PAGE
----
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Damian Erskine: “Don’t distract yourself with getting gear to solve all your problems. Make what you have work”

Damian Erskine
(Image credit: Bobby P)

Damian Erskine is a career bassist, educator, and columnist, having played with a huge range of musicians, primarily from the jazz world. He’s an adjunct professor at Portland State University in Portland, Oregon and – viruses permitting – regularly travels abroad to teach. 

He has performed at many clinics and written for several print and online publications, including this one, with a long-running series at No Treble coming to a close last year after over 500 instalments. 

Erskine has recently launched the website Bass Education, an online school for anyone interested in beginning or developing skills as a bassist. We caught up with him for a peek into his never-more-busy world...  

Damian, was the launch of Bass Education inspired by the current pandemic? 

“It had been in the back of my mind for well over a dozen years, but it was the pandemic and the cancelation of all my tours and the loss of all my work that finally instigated the process. I started Bass Education in March and I launched it in May. 

“It’s definitely been a labor of love, but I’ve got a lot of great feedback from members and people seem to get a lot out of it, so I keep energized and inspired to keep it going.“ 

You’ve kept membership prices at reasonable levels, which is great to see.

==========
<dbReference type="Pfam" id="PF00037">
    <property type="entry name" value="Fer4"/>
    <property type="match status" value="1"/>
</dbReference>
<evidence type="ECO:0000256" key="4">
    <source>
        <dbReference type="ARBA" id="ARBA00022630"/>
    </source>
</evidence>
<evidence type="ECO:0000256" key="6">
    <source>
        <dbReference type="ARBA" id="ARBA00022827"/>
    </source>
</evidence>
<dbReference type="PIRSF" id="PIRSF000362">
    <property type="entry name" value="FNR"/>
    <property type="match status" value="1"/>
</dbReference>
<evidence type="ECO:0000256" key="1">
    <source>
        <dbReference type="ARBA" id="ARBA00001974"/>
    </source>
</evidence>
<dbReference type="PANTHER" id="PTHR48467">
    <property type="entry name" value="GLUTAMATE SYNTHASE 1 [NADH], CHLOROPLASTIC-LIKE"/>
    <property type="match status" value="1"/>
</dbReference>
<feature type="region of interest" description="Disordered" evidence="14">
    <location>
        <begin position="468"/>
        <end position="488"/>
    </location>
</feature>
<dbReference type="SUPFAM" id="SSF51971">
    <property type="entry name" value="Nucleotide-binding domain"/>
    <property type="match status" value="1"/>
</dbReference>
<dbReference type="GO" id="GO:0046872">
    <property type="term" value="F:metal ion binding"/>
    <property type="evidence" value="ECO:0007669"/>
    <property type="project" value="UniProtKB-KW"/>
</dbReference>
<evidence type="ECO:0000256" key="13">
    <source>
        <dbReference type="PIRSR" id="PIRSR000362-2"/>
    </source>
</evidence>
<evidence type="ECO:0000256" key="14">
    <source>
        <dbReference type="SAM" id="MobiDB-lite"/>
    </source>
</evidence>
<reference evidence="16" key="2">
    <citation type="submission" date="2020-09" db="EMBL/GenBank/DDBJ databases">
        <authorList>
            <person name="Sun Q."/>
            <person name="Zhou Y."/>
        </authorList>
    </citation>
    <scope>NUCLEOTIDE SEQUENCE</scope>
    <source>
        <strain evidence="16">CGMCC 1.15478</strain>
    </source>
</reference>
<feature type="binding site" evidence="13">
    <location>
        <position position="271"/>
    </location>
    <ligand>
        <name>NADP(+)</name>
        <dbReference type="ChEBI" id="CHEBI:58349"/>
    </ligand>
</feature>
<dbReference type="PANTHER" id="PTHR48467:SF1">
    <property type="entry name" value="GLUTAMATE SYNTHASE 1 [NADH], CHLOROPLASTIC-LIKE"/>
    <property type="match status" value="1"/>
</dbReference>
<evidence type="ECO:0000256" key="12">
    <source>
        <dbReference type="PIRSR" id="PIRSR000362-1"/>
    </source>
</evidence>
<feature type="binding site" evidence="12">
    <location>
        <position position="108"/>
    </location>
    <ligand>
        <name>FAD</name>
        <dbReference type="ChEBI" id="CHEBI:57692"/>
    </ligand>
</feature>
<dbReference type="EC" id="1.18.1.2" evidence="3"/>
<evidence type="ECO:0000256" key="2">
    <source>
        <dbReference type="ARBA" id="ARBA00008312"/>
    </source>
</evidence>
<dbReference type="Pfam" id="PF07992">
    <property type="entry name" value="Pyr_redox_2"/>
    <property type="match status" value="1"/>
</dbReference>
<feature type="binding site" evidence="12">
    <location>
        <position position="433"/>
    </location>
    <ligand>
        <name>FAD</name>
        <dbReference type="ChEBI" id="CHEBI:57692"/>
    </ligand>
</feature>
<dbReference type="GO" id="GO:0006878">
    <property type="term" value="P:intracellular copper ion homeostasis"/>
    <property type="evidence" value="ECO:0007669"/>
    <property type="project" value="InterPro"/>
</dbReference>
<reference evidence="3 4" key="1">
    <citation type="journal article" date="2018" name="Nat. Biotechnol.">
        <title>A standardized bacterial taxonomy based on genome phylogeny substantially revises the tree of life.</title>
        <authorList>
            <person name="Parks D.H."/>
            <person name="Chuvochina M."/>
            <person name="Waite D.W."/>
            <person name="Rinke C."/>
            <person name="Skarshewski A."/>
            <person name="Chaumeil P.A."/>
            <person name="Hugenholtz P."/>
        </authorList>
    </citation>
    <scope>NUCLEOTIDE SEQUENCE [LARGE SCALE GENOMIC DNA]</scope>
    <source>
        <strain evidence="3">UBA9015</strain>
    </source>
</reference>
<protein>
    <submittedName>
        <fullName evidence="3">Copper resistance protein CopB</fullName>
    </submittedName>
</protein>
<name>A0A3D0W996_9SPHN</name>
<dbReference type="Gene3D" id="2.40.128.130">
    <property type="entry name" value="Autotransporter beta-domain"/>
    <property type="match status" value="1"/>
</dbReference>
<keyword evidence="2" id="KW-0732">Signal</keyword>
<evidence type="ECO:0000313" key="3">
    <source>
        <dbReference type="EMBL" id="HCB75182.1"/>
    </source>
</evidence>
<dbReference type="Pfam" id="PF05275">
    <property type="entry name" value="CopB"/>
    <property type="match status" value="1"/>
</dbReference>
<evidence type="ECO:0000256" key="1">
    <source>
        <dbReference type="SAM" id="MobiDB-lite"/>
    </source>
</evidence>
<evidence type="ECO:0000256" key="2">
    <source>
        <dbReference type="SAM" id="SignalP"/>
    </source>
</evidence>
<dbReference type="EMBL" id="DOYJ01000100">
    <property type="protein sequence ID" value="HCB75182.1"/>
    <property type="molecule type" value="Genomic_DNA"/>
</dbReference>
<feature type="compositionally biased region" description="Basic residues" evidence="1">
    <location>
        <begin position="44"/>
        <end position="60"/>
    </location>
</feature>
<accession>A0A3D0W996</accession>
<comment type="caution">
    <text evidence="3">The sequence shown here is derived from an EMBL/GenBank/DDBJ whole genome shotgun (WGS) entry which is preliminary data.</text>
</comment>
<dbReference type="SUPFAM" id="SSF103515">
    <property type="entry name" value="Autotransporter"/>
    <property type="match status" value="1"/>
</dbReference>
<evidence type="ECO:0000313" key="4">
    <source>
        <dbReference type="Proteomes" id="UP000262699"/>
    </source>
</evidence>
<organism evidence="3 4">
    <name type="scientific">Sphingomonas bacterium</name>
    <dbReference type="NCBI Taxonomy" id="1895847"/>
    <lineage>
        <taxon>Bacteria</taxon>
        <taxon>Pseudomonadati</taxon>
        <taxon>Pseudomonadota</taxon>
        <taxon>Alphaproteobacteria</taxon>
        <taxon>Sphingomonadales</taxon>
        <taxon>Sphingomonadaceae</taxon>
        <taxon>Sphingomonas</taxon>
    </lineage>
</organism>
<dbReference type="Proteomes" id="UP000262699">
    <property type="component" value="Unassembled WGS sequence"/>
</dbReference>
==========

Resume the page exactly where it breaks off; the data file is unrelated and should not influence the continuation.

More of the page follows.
“I’ve always been a big proponent of supporting the bass community. I’ve taught jazz workshops for Jazz Education Abroad, where we’d go to different countries like China and Thailand and Lebanon. One of the things I was struck by was always how many people are hungry for music education, but don’t have the means to access it. I want to keep the pricing affordable for everyone.“ 

Damian Erskine

(Image credit: Cortney Erskine)

Online bass education is a saturated market. Did that thought ever deter you? 

“It was definitely part of the equation. When I first thought about doing it, it wasn’t a saturated market, but it became one as time passed—and yes, that was something of a deterrent. 

“But back in March this year, I figured I had all the time in the world, so that was no longer an excuse, and I thought ‘There’s a lot of people who enjoy the specific way that I teach things’. 

“It’s rather like my bass playing; if I always compared myself to Victor Wooten and Jaco Pastorius, I would probably have never picked up the bass. The same thing is true if I think ‘How could this possibly compete with Scott’s Bass Lessons?’ or something like that: In that case, I probably would never have built this site. Like with my bass playing, I just do my own thing as best as I can, and put my energy into it, and it’ll do what it’ll do.“ 

There’s still a lot of room for different approaches, of course. 

“Yes, there’s room for everybody, and it’s a global market, which was also part of my approach to pricing. If this thing can pay for itself and make a few bucks on top of it, but more people have access to it, it’s a good thing. 

“There’s no lack of free instruction online, but one of my primary objectives with this site is to remain available and accessible to all students. I tell everybody that signs up, ‘If you have a question, let me know’. I want to be involved in everybody’s process, and I think that one-on-one is generally lacking when it comes to online information.“